They were as scared as we were as they waited for news of condition. We talked to them for awhile, made small talk, then fell silent. And after a long, pregnant pause, one of the teenagers of the family looked over at a member of my family with a very disturbed look on his face. And then he said "Dang. Somebody just farted. And I think it's this old white guy right here." My family laughed harder than we have ever laughed in our lives. And my dad lived through the reintubation.

He lived for three more days.

When the surgeon sat us down to tell us that it was time to let him go, he explained that Dad had come to him â€" behind our backs â€" on his way into the OR actually â€" and begged him to proceed with the tumor removal no matter what. My Dad believed, truly believed, that he could fight that caner, that he could live, if only they would remove the tumor.

The surgeon did as he wished. And I have yet to completely forgive that surgeon for that decision. Because my dad's body was riddled with cancer. Plus he had a liver condition and a heart condition. There was pretty much no way for him to recover from a surgery that traumatic. And the surgeon knew that. I believe in forgiveness, I do. I'm a fervent and avid believer that resentment, unchecked, leads to illness and spiritual misery. But I also believe that that surgeon cut my dad in half because he wanted the practice. It wasn't the right call.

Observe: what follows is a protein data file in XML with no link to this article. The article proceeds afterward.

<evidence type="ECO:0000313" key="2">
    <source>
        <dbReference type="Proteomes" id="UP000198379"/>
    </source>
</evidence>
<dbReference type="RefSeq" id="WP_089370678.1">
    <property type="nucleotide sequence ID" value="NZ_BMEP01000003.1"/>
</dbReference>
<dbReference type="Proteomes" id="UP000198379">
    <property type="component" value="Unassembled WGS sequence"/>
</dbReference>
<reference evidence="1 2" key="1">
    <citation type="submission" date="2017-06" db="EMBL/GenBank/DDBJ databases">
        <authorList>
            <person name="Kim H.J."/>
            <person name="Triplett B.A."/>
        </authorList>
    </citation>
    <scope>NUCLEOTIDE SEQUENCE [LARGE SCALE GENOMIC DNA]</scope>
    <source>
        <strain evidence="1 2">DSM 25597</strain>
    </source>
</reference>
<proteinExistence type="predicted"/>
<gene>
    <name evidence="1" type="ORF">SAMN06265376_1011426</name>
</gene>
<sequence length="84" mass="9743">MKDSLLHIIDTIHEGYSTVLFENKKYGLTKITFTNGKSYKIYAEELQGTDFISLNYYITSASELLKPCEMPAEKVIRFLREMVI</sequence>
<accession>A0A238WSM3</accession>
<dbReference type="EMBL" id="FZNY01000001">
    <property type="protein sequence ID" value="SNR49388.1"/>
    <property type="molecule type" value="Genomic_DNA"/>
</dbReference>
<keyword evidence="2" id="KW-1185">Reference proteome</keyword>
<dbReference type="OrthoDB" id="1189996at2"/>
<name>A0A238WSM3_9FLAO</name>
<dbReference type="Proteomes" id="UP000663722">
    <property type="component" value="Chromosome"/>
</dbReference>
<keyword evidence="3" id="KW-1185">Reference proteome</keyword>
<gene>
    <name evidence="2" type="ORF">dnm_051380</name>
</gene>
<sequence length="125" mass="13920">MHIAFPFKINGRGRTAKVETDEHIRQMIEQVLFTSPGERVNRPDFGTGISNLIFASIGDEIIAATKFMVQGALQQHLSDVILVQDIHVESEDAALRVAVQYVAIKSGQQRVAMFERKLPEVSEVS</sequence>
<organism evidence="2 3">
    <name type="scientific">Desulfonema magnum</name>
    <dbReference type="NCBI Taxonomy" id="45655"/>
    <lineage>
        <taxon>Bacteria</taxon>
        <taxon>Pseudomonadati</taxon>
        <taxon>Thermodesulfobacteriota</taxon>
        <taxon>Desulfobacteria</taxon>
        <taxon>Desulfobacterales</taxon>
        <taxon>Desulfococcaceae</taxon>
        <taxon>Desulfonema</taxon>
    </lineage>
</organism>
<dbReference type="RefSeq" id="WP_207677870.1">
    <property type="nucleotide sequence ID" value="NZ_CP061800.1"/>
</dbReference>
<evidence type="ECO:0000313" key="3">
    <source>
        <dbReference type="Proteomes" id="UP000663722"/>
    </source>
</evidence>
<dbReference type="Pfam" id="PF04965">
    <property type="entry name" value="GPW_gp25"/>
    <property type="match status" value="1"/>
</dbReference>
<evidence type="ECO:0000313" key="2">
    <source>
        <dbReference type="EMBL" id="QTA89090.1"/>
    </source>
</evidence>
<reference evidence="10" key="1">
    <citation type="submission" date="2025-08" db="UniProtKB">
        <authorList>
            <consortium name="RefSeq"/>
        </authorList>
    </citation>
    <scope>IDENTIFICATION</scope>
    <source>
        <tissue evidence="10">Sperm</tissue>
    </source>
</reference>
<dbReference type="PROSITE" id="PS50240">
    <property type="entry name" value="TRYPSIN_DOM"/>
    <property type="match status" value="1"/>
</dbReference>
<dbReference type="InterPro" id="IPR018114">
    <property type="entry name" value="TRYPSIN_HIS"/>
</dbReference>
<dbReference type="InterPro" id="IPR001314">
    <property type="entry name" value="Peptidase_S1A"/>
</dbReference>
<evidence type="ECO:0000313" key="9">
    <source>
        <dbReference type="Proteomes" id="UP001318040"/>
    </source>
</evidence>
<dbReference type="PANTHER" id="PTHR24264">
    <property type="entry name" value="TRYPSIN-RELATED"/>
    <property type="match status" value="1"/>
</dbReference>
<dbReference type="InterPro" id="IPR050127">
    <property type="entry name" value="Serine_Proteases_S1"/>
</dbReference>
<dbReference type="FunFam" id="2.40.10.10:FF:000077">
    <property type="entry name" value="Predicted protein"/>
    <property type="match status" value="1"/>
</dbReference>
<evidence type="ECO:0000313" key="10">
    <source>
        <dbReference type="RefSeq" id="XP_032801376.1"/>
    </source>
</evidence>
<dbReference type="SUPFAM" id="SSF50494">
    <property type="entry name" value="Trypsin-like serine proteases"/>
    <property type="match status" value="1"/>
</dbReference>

He knew better. My Dad didn't. The scene in which George yells at Bailey and Richard - that scene didn't happen in my life. Writing and shooting that scene was wish fulfillment for me. What happened in my life is, we went into my Dad's ICU and put our hands on his body and sang him Beatles songs while the nurses turned off the machines.

When they pulled the intubation tubes from his mouth, my sister and I put our faces to his mouth so we could feel the last of his breath. And then he died. And I became a member of the Dead Dad's club.

Steve Marsi is the Managing Editor of TV Fanatic. Follow him on Google+ or email him here.